I’ve been itching to share this fireplace surround makeover project that I completed before we even moved in to Spruce Lawn, or the ‘White House’ as the neighbours call it. Although I’ve done a paint wash on a fireplace before, I’ve never done a whitewash on red brick. This small fireplace was an easy project that just took me a little time in the morning, and yet it transformed the whole room. If you want to keep up with all the Spruce Lawn projects, make sure to follow along on Instagram.
I have been tackling a lot of our home renovation DIY projects by myself these days. My fiancé has taught me a lot and he really doesn’t like doing the work, but I do enjoy it. The makeover in this study took three days and involved painting, removal and replacement of mouldings and millwork, painting the fireplace with a whitewash on red brick, replacing hardware and moving in the furniture. To understand the transformation the before picture is a must-see.
If you remember, I successfully completed a paint wash makeover on the wall-to-wall red brick fireplace at our old house. That experience taught me that tackling the small amount of brick in this fireplace surround makeover would be a cinch. It was. Painting the red brick was only a small part of this makeover though, but once again proved to me that doing a white wash on a brick fireplace is one of the easiest, cheapest ways to transform a room.
I knew I wanted to give our Italianate farmhouse some edge without getting too far outside the threshold of reason, and I decided the best way to do that would be to bring in a bold dynamic colour combination: black and white. Black and white is stark, modern, and also classic and timeless, so it was a great solution for the fireplace surround makeover and complemented the competing wood tones present in the room. I went with paint colours from Benjamin Moore: Black Jack for the built-in bookcase, and Alabastor for the walls, mantel, and bricks.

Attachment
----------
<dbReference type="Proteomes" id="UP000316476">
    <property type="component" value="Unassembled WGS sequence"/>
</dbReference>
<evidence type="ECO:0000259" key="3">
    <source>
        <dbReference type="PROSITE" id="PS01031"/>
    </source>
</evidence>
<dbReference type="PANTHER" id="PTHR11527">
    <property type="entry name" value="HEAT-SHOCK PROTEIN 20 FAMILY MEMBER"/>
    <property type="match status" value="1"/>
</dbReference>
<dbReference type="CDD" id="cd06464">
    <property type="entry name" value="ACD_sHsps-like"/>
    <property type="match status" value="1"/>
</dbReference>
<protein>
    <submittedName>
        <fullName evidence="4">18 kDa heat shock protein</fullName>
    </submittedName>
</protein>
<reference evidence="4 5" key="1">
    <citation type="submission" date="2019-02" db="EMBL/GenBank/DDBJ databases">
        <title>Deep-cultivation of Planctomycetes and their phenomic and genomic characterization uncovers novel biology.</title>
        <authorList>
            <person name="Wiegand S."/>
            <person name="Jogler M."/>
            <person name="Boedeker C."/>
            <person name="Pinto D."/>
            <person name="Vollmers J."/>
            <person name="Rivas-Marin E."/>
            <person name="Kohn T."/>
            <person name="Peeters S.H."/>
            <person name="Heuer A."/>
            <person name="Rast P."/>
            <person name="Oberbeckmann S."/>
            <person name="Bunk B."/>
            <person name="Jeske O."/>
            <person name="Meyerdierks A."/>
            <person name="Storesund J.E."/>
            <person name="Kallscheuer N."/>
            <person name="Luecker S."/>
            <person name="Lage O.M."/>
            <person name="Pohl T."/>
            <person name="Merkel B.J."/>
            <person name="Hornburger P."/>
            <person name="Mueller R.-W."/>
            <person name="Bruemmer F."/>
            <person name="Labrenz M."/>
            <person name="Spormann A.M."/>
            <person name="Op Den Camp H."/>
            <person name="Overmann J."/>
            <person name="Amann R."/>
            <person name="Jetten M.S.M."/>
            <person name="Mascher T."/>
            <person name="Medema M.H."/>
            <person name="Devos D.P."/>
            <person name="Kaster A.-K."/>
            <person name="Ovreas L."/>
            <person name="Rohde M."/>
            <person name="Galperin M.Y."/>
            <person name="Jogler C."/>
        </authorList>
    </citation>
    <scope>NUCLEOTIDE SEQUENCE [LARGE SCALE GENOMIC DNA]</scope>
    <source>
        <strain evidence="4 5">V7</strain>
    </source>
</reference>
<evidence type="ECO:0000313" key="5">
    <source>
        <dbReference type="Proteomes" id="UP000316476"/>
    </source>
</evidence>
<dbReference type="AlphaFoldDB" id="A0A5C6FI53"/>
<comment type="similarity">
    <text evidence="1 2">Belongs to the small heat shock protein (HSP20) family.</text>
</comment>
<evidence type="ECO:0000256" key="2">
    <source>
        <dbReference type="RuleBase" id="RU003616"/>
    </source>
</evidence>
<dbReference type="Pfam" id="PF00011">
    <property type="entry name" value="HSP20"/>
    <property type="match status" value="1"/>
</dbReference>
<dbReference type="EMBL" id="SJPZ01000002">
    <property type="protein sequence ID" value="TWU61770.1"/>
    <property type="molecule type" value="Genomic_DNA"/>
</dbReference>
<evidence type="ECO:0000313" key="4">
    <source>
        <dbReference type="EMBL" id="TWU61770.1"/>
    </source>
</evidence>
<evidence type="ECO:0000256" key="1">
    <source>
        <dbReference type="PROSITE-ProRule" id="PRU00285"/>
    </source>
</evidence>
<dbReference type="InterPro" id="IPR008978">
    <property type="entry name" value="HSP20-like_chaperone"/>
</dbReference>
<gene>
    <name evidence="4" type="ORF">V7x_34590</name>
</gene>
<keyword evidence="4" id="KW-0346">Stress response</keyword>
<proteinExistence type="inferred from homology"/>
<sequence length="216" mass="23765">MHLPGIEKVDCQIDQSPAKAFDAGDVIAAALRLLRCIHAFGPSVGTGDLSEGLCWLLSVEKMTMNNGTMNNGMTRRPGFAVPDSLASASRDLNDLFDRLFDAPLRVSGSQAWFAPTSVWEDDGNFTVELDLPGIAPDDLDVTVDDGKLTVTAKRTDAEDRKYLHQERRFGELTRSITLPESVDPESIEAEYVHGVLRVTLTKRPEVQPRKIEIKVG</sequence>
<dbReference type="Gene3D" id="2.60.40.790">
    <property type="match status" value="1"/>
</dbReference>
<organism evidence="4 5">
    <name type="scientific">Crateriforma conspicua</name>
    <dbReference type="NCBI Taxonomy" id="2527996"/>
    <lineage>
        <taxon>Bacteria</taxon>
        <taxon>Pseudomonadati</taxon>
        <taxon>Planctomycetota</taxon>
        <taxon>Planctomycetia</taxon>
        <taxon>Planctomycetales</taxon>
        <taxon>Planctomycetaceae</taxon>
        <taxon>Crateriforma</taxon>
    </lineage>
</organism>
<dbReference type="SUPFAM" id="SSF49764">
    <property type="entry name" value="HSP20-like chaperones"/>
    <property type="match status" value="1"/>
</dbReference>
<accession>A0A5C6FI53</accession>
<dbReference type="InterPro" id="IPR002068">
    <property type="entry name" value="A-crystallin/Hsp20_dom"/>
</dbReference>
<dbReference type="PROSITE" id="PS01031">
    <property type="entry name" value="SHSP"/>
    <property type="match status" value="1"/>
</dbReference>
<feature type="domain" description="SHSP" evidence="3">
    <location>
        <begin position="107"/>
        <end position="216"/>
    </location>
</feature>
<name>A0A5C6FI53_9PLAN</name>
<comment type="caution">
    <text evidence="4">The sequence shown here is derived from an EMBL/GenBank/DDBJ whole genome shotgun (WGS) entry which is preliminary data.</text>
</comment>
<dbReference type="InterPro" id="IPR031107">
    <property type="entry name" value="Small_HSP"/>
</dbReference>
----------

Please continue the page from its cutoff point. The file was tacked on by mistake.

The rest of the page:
That’s not to say that the fireplace surround makeover happened without hiccups. The biggest hurdle I faced was discovering that the entire room was actually faux wood paneling. Some pour misguided soul painstakingly covered the panneling drywall compound, sanded and painted (crazy amiright?), instead of just taking the panelling off the walls and doing this project correctly. I made this unfortunate discovery when I plied off a piece of molding and took a huge chunk of paneling with it. Someday down the road we will probably rip down the panelling, reinsulate this room and drywall.
After a little crazy screaming, heart palpitations, brad nails, and more drywall compound, I successfully repaired the hole and was mighty careful during removal of the remaining trim. I am still a little irritated that I put so much of my allotted house rejuvenation week into a room that was hiding gross amounts of faux wood paneling. I don’t like doing stuff more than once, but I was already knee deep in the project when I made the discovery so I just kept swimming.
All in all, it’s crazy what a little paint can do. This room has become our cosy little TV room and we love sitting here to watch TV next to the whitewashed fireplace. Worth the effort, even if this room is on the eventual chopping block list.